For those who question whether anything will ever be done to curb the use of military grade weaponry for mass shootings in the United States, history provides some good news—and some bad. The good news is that there is, within the recent past, an example of a president—namely Bill Clinton—who successfully wielded the powers of the White House to institute a partial ban of assault weapons from the nation’s streets. The bad news, however, is that Clinton’s victory proved to be so costly to him and to his party that it stands as an enduring cautionary tale in Washington about the political dangers of taking on the issue of gun control.
In 1994, Clinton signed into law the Public Safety and Recreational Firearms Use Protection Act, placing restrictions on the number of military features a gun could have and banning large capacity magazines for consumer use. Given the potent dynamics of Second Amendment politics, it was a signal accomplishment. Yet the story behind the ban has been largely forgotten since it expired in 2004 and, in part, because the provision was embedded in the larger crime bill.
The U.K.’s vote to leave the European Union betrays a failure of empathy and imagination among its leaders. Will America’s political establishment fare any better?
If there is a regnant consensus among the men and women who steer the Western world, it is this: The globe is flattening. Borders are crumbling. Identities are fluid. Commerce and communications form the warp and woof, weaving nations into the tight fabric of a global economy. People are free to pursue opportunity, enriching their new homes culturally and economically. There may be painful dislocations along the way, but the benefits of globalization heavily outweigh its costs. And those who cannot see this, those who would resist it, those who would undo it—they are ignorant of their own interests, bigoted, xenophobic, and backward.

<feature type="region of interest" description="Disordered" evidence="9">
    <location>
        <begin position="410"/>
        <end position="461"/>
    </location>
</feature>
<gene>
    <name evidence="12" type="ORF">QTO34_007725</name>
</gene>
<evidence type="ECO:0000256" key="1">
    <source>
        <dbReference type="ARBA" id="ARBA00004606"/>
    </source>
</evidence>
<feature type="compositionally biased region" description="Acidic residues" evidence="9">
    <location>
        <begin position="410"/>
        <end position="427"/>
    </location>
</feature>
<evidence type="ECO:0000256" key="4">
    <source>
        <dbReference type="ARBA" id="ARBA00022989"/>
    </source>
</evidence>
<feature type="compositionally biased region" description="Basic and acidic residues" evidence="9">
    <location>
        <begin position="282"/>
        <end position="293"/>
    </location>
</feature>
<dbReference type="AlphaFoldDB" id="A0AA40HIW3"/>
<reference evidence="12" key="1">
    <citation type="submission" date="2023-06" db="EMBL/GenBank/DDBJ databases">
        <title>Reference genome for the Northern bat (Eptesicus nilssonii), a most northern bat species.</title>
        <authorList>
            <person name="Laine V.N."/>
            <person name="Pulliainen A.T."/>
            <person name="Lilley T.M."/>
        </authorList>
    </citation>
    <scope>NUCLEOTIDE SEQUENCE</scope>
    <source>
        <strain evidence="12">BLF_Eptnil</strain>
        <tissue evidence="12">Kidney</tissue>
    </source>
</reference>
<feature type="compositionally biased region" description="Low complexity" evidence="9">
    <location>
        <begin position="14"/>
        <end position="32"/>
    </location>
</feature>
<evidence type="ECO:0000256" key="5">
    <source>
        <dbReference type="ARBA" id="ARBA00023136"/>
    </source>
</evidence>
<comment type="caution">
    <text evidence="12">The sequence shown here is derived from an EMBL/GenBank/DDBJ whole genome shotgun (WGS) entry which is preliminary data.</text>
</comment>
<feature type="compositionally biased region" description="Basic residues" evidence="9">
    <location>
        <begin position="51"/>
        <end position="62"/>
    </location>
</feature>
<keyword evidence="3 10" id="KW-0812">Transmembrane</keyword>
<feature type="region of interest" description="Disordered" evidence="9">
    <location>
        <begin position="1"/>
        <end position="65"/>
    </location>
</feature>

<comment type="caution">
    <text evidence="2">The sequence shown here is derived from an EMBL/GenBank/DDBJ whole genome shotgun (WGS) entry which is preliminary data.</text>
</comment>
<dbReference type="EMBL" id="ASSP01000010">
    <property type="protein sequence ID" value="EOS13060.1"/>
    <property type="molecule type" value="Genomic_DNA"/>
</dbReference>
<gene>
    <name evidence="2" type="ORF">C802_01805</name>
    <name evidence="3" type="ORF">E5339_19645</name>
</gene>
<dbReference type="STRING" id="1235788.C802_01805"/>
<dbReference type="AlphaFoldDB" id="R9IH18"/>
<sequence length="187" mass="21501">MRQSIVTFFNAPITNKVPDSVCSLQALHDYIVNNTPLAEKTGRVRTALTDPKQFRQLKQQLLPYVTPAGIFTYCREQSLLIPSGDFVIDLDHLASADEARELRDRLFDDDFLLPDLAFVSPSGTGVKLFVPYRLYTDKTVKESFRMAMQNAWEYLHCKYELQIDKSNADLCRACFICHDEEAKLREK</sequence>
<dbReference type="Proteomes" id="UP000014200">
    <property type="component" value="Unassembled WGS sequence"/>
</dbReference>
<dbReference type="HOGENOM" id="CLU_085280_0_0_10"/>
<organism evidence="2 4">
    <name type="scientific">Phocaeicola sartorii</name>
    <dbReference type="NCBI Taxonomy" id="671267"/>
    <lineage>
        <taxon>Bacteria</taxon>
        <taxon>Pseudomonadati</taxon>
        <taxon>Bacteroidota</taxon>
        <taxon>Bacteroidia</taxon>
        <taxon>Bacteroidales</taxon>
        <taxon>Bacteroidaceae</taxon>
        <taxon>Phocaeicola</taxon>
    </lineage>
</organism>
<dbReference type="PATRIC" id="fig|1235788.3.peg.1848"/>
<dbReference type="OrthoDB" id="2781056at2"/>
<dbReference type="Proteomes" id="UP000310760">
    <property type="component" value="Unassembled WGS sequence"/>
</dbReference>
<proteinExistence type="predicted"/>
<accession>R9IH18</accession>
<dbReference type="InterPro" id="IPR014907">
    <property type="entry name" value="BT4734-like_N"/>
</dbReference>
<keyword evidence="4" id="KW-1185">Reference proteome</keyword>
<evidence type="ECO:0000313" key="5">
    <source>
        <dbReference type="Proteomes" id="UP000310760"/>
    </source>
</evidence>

So entrenched is this consensus that, for decades, in most Western democracies, few mainstream political parties have thought to challenge it. They have left it to the politicians on the margins of the left and the right to give voice to such sentiments—and voicing such sentiments relegated politicians to the margins of political life.
How the Brexit vote activated some of the most politically destabilizing forces threatening the U.K.
Among the uncertainties unleashed by the Brexit referendum, which early Friday morning heralded the United Kingdom’s coming breakup with the European Union, was what happens to the “union” of the United Kingdom itself. Ahead of the vote, marquee campaign themes included, on the “leave” side, the question of the U.K.’s sovereignty within the European Union—specifically its ability to control migration—and, on the “remain” side, the economic benefits of belonging to the world’s largest trading bloc, as well as the potentially catastrophic consequences of withdrawing from it. Many of the key arguments on either side concerned the contours of the U.K.-EU relationship, and quite sensibly so. “Should the United Kingdom remain a member of the European Union or leave the European Union?” was, after all, the precise question people were voting on.
Thoughts on the first episode of ESPN’s five-part documentary
Every fall Sunday, when I was a kid, half an hour before the pre-game shows and an hour before the games themselves, I would tune into the latest offering from NFL Films. This was the pre-pre-game show—an assembly of short films derived from the massive archive of professional football. Steve Sabol, whose father founded NFL Films, would preside. He’d offer and then throw it to Jon Facenda or Jefferson Kaye, who would narrate the career highlights of players likeGale Sayers, Earl Campbell, or Dick “Night Train” Lane.
“Highlights” understates what NFL films was actually doing. The shorts were drawn from some the most beautifully shot footage in all of sports. It wasn’t unheard of for NFL Films to go high concept—this piece on football and ballet, with cameos from Allen Ginsberg and George Will, may be the definitive example. Great football plays would be injected not with the normal hurrahs, but with poetry. When Facenda, for instance, wanted to introduce a spectacular touchdown run by Marcus Allen, he did so in the omniscient third person: “On came Marcus Allen—running with the night.”